Bichons and toy Poodles may be too fragile around very young kids. The amount of grooming ang care that these breeds require may be more than busy families with young children can allocate. In addition, Bichons and Poodles may compete with very young children for toys and affection. Poodles of all sizes and Bichon Frise can get along with older, sensible kids who can treat a pet with respect the dog deserves. Kids should not pick up a small dog as many small dogs get seriously hurt from being accidentally dropped. Poodles and Bichons make great companions for households with older owners who have the time and desire to take care of and spend plenty of time with the dog.
Poodle versus Bichon: Companion dogs
Poodles and Bichon Frise are wonderful companion dogs that need to spend most of the day with the owner. Both breeds are demanding in terms of grooming and owners need to be prepared financially to spend a considerable amount on grooming their pet, unless the owner decides to groom the dog at home.
Good with other dogs: Bichon versus Poodle
Poodles and Bichons get along with dogs. Always supervise the dog around larger or more aggressive breeds. Level of socialization depends of each individual dog (how much time the owner spent getting the puppy comfortable around other dogs) determines how good the dog is around other dogs.
Poodles versus Bichons: Intelligence
Poodles really shine when it comes to intelligence. Poodles of all sizes are very intelligent and need an owner who can bring the best in the dog by providing plenty of mental stimulation every day. Bichon Frise are not as famous for their intelligence as Poodles. A dog's intelligence can be developed by providing the dog with plenty of mental stimulation starting at a young age. Interactive dog toys and playtime are great ways to help develop a dog's intelligence. Not all Poodles are equal in terms of intelligence, just like not all Bichons are equal in intelligence when compared to other dogs of the same breed. Due to these variations within each breed, intelligence level needs to be tested on individual dogs to make a reasonable estimation.
Bichon Frise compared to Poodle: Trainability
How easy are Poodles and Bichon Frise dogs to train? Poodles are significantly easier to train in comparison to Bichon Frise. Poodles are eager to please their owners and are easily trainable. Naturally intelligent dogs, Poodles are capable of learning many tricks and these dogs enjoy to show off their skills. In comparison to Poodles, Bichon Frise can be challenging to train, especially when it comes to house training. Patience and positive training techniques work best to achieve desired training results.
Poodle versus Bichon Frise: Barking
Bichons and Poodles are both reasonable barkers. Either of these lap dog breeds will bark given a reason to bark. Some Poodles really enjoy the sound of their voice. Expect more recreational barking if you are leaving the dog alone often. If you have an apartment dog, train the Poodle or Bichon the "Quiet!" command. Some dog behavior specialists advise to first teach the dog to bark on command. Once the dog understands the concept of barking on command, he is ready to learn the "Quiet!" command. Teaching the dog to be quiet on command can be very useful, especially if the dog lives in an apartment building where his barking may bother neighbors.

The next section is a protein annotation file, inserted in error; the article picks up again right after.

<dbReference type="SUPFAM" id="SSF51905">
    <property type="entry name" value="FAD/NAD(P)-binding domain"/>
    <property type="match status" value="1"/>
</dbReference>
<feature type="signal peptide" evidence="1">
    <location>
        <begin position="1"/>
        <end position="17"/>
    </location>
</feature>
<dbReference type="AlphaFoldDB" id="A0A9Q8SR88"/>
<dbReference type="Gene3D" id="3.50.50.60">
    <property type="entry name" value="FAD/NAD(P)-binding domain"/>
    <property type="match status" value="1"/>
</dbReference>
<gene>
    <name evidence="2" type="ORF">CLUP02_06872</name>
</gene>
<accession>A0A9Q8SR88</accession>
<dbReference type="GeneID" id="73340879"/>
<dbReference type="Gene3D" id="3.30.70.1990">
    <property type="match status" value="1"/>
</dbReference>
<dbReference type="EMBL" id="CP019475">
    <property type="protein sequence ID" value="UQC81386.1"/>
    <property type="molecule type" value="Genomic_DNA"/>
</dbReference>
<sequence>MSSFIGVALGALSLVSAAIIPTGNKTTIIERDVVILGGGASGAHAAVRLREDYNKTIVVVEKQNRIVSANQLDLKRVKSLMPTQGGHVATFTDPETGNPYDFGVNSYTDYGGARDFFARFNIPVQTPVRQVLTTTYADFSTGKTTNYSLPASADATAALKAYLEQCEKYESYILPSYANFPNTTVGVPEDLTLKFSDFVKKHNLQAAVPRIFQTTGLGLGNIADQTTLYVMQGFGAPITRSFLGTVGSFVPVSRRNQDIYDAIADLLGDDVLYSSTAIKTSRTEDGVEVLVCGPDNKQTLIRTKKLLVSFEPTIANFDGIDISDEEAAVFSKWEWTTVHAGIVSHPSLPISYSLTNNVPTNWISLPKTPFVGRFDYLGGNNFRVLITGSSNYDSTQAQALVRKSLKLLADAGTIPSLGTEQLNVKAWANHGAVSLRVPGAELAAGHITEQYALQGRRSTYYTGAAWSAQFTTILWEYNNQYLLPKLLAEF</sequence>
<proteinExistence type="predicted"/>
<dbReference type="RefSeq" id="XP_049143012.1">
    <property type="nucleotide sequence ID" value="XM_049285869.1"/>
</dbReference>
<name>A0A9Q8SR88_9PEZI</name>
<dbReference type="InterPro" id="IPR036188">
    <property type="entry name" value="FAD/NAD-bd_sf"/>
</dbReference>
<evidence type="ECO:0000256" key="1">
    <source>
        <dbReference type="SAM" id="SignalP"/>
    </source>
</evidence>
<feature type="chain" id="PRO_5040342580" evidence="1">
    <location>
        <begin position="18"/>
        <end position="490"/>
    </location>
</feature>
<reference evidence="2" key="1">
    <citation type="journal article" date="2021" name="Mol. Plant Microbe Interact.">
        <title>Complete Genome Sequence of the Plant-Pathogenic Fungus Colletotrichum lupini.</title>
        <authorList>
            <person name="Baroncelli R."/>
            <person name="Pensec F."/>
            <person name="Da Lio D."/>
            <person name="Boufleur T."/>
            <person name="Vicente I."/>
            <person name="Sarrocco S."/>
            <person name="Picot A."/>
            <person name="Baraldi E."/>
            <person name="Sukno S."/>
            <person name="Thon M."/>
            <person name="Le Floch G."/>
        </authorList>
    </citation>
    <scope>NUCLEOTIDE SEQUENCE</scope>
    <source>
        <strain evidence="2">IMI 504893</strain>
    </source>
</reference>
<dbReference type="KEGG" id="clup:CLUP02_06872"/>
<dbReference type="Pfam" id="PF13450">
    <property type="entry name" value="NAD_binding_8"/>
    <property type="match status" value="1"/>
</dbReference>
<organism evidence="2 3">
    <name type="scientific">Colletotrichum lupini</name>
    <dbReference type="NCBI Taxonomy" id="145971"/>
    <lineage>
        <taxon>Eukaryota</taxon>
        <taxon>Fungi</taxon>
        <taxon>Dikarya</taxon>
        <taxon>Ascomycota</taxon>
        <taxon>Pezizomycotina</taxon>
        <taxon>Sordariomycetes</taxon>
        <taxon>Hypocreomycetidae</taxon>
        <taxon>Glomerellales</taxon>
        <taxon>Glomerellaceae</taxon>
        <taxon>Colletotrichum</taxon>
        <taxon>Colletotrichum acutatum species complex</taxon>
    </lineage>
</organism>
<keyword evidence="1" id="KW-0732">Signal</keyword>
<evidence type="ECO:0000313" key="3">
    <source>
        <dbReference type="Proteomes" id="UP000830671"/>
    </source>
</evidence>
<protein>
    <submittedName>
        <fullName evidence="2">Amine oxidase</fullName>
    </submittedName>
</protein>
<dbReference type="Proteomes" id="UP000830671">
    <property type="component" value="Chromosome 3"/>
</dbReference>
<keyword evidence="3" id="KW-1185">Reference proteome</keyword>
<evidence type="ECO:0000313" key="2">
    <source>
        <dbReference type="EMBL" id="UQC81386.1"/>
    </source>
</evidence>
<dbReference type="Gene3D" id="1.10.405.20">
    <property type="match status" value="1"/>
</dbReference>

Poodles compared to Bichons: Exercise needs
Both breeds are reasonably active and do best with a few daily walks to stay in best shape. Energetic Bichons and lively Poodles enjoy long walks and other ways to spend their energy in a positive way. Mentally stimulating games are important for either the Bichon or Poodle. Given a choice, either a Bichon or a Poodle would prefer to have a yard so the dog can play outdoors.
Health issues: Bichons and Poodles compared
There are certain genetic diseases associated with each breed. Poodles and Bichons are predisposed for eye problems. Both of these breeds feature a hair that may get into the eyes of the dog. Keep the eye area free from the hair that tends to get into the dog's eyes and may cause an infection or irritation. If grooming is neglected, skin problems are likely to arise for either a Bichon or a Poodle. Bichons may suffer from hip dysplasia, hemophilia and heart defects. Poodles may suffer from epilepsy and patellar luxation (kneecap dislocation).
Poodles versus Bichons: Dog behavior issues
When bored or left alone often, both the Poodle or Bichon Frise will exhibit problem behaviors such as barking, chewing on things other than his chewable toys, scratching or ripping furniture and other problem dog behaviors. Most dogs will exhibit destructive behaviors if left alone with nothing to do. Bichons and Poodles are both companion dog breeds and need to spend most of the time with their family. When any companion dog is left alone frequently, the dog may develop depression or other psychological issues as human companionship is very important for both of these breeds. Leaving the dog unattended will cause the dog to be unhappy, which is a root of destructive dog behavior in many cases.
Bichons are also notorious for being difficult to housetrain. Although good results are possible to achieve, it may take some time before a Bichon Frise is fully housetrained.
How to potty train a dog
If you do need to step out and leave either the Poodle or Bichon dog alone for an hour or so, consider providing the dog with a safe, chewable toy that the dog can play with while you are not around. Check the toy for any small parts that the dog can accidentally bite off and swallow.
Differences between Poodle and Bichon Frise: Popularity
Bichon Frise takes 45th place in popularity ranking in the United States, according to AKC. Poodle takes 7th place out of 194 in popularity ranking in the United States, according to AKC. Poodles are more popular in the United States than Bichon Frise.
Poodle compared to Bichon Frise: Loyalty to the owner
Both of these companion breeds are very loyal to their owners. The Poodle and Bichon are happiest when spending time with their families.
Poodle vs Bichon videos
Bichon Frise video
The video below provides additional information about Poodle dog breed. A Poodle breed owner is describing what it's like to own a Poodle - pros and cons.